I was standing in the dining room one evening when my cousin called.
Bad news. His mother, my Aunt Ginny, was dead. It was completely unexpected.
Nothing either of us could say would matter or even make sense, so he gave me the details. Aunt Ginny was in her 70s — healthy, active, and busy. The way you want to be at that age. Then she had a bad reaction to some medication. When it happens to someone you don’t know, you say, “It was just one of those things.” When it’s someone close, you can’t say anything.
I listened almost hungrily, as we do at times like that. Anxious to know more, yet not wanting to hear it.
It was one of those this-can’t-be-happening moments that happen more and more often as we get older.
I leaned against the table, felt the cool wood under my hand, the solidity of the floor under my feet. Around me were the four walls and the furniture I live with every day — so large and real compared to the small, staticky voice of my cousin coming through the phone.
Suddenly life came into sharp focus, as if something had fallen away from my eyes. I could see with terrible clarity how these solid things around me were like breeze-tossed mist compared to the greater reality of the people in my life: the family, friends and companions who have shaped me. The friendly guy across the street whose name I can’t remember. The lady who makes my tall soy mocha every morning and says, “Happy Monday,” even on Tuesday.
And Aunt Ginny. She and my mother were close, so she knew me from the day I was born, and the two families spent a lot of time together, grew up together. She helped me see that whatever you do, you can, you must do it with joy and passion. Memory everlasting.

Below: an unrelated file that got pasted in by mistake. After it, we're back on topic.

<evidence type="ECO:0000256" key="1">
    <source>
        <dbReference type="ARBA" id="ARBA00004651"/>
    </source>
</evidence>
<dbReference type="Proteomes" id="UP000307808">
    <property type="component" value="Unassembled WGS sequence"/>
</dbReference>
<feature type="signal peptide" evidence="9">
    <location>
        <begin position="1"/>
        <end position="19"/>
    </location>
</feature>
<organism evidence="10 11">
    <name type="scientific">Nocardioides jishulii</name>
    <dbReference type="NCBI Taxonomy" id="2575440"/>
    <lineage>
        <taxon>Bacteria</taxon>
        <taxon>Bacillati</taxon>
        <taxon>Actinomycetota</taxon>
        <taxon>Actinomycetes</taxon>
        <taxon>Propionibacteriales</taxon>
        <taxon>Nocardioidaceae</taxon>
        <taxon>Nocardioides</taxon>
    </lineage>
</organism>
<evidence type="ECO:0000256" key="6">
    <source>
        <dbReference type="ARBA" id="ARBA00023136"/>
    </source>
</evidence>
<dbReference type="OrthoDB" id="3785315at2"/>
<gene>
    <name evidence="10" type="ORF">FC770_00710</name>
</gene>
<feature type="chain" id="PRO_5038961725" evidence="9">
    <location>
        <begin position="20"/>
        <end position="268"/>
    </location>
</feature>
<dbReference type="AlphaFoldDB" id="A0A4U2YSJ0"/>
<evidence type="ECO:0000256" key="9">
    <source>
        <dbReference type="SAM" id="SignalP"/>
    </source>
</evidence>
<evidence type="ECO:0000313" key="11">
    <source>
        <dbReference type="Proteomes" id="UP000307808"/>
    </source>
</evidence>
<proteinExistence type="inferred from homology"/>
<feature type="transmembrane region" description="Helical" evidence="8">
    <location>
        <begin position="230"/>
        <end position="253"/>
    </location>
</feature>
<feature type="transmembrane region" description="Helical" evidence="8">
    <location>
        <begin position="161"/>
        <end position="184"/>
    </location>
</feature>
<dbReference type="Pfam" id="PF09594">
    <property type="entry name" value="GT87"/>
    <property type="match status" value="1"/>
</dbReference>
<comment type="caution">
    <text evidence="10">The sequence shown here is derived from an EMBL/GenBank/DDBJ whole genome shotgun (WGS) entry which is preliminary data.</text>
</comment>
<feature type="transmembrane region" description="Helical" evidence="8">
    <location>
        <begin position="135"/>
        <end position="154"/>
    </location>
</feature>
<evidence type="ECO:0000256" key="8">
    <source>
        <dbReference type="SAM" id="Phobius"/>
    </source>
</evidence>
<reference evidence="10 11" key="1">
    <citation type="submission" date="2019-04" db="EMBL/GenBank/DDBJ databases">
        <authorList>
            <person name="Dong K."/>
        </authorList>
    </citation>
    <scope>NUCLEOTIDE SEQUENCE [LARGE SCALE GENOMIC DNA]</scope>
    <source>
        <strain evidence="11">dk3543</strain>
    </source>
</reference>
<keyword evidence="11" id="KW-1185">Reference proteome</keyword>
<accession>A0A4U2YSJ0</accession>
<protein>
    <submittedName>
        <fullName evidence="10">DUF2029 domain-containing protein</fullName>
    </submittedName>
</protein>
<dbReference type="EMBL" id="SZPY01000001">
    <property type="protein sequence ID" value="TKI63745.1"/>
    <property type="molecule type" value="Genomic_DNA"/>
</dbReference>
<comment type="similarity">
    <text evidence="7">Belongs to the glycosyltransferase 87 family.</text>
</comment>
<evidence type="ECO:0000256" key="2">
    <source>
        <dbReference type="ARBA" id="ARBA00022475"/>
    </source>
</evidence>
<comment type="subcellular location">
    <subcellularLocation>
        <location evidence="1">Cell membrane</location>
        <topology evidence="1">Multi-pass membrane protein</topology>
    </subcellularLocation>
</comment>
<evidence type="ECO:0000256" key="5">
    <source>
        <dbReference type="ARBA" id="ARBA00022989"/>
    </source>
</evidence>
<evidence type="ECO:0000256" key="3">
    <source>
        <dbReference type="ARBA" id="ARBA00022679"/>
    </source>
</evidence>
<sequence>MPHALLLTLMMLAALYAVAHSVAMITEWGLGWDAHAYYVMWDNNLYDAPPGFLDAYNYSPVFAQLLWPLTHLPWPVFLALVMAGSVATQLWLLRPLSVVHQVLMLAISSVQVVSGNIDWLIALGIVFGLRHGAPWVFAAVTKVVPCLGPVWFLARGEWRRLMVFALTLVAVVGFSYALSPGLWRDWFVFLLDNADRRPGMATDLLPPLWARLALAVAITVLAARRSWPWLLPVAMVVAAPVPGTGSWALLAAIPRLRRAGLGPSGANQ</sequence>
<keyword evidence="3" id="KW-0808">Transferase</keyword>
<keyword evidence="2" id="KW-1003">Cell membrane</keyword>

These people are the real floor we stand on, the walls that shelter us, the furniture where we rest.
Yet they can be suddenly and irretrievably gone.
And when they go, it’s as if a section of the floor has fallen away, leaving a void where we used to stand. We reroute our lives around the hole, and we gradually get used to it. Until death or some other change silently blasts another gap.
I had to let my cousin go. He had a few more calls to make. I stood there and stared into the new void — not the first I’ve faced. And it won’t be my last.
We live in two overlapping worlds. One of them — the world of physical things — feels more real. It gets most of our attention, most of the time. Buildings, cars, tools, the ground under our feet.
There’s another world inhabiting the same space — the world of people and connections and memory and love. It has more weight on our lives, more influence on who we are and what we are becoming.
The people around us give us nearly all our meaning, understanding, and joy. When they’re with us. And even after they’re gone.
Russian writer Fyodor Dostoevsky said, “There is nothing higher and stronger and more wholesome … than some good memory … If a man carries many such memories with him into life, he is safe to the end of his days, and if one has only one good memory left in his heart, even that may sometime be the means of his salvation.”
In other words, Your stuff may be cool, but it’s not going to save you.
Why am I telling you this?
Because fundraising is one of the places where the two worlds merge into one. Every one of us involved in fundraising straddles those two worlds.